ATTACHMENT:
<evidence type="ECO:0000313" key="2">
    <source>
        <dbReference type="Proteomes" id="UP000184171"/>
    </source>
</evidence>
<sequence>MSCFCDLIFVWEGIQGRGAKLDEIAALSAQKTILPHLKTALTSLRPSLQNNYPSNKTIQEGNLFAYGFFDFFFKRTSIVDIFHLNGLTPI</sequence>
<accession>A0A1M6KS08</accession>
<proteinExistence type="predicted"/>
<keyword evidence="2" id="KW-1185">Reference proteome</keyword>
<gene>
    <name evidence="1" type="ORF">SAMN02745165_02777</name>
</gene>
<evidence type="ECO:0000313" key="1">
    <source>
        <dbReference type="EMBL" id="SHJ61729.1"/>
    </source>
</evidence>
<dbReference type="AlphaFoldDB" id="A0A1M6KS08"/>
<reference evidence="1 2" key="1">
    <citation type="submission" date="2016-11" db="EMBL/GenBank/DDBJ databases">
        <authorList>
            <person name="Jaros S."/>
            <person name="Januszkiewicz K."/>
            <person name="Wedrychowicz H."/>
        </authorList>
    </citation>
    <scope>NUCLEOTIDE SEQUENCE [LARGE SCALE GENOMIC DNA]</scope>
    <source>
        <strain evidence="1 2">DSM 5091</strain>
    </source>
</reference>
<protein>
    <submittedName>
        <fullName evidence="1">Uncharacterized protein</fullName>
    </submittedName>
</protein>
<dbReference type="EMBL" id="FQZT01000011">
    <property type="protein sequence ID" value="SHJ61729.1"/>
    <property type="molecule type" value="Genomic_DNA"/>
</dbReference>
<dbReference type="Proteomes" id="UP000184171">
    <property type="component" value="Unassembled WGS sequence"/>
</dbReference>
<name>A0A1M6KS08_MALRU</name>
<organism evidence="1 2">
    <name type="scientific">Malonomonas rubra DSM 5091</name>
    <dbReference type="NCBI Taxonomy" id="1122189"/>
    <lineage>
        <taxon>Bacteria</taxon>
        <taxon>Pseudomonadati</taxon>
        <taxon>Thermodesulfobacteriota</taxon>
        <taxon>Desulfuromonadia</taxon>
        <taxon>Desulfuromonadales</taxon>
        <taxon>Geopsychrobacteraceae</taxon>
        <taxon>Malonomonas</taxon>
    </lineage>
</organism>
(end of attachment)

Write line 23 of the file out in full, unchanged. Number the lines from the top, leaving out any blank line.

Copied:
            <person name="Januszkiewicz K."/>